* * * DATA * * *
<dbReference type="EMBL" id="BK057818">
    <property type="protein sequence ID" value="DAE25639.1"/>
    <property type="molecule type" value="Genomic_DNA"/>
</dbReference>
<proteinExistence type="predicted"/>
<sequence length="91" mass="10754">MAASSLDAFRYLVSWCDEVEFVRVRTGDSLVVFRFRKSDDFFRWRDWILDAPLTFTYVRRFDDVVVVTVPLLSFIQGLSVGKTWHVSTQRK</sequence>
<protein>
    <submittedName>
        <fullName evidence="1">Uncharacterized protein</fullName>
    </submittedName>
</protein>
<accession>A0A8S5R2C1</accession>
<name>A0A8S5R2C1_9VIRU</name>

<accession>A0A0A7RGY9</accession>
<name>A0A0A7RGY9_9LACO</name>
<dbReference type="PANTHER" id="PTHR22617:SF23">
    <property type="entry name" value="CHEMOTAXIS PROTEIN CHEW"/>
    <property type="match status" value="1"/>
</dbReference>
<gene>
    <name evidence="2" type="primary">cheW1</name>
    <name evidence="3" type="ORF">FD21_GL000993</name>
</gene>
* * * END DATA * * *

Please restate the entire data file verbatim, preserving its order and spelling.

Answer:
<dbReference type="EMBL" id="BK057818">
    <property type="protein sequence ID" value="DAE25639.1"/>
    <property type="molecule type" value="Genomic_DNA"/>
</dbReference>
<proteinExistence type="predicted"/>
<sequence length="91" mass="10754">MAASSLDAFRYLVSWCDEVEFVRVRTGDSLVVFRFRKSDDFFRWRDWILDAPLTFTYVRRFDDVVVVTVPLLSFIQGLSVGKTWHVSTQRK</sequence>
<protein>
    <submittedName>
        <fullName evidence="1">Uncharacterized protein</fullName>
    </submittedName>
</protein>
<accession>A0A8S5R2C1</accession>
<name>A0A8S5R2C1_9VIRU</name>

<accession>A0A0A7RGY9</accession>
<name>A0A0A7RGY9_9LACO</name>
<dbReference type="PANTHER" id="PTHR22617:SF23">
    <property type="entry name" value="CHEMOTAXIS PROTEIN CHEW"/>
    <property type="match status" value="1"/>
</dbReference>
<gene>
    <name evidence="2" type="primary">cheW1</name>
    <name evidence="3" type="ORF">FD21_GL000993</name>
</gene>